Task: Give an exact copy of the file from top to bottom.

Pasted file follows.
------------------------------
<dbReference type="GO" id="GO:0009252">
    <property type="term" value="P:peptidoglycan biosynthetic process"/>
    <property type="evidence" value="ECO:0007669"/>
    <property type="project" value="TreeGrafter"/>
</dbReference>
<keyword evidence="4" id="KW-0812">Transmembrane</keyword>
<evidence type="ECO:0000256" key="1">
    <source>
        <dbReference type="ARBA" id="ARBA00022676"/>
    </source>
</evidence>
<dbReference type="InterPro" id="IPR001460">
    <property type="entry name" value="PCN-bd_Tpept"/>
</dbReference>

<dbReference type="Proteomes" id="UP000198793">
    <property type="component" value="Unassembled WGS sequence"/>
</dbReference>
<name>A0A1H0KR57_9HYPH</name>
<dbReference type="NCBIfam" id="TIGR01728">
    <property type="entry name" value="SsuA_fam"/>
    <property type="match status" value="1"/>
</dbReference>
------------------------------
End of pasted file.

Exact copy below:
<dbReference type="GO" id="GO:0009252">
    <property type="term" value="P:peptidoglycan biosynthetic process"/>
    <property type="evidence" value="ECO:0007669"/>
    <property type="project" value="TreeGrafter"/>
</dbReference>
<keyword evidence="4" id="KW-0812">Transmembrane</keyword>
<evidence type="ECO:0000256" key="1">
    <source>
        <dbReference type="ARBA" id="ARBA00022676"/>
    </source>
</evidence>
<dbReference type="InterPro" id="IPR001460">
    <property type="entry name" value="PCN-bd_Tpept"/>
</dbReference>

<dbReference type="Proteomes" id="UP000198793">
    <property type="component" value="Unassembled WGS sequence"/>
</dbReference>
<name>A0A1H0KR57_9HYPH</name>
<dbReference type="NCBIfam" id="TIGR01728">
    <property type="entry name" value="SsuA_fam"/>
    <property type="match status" value="1"/>
</dbReference>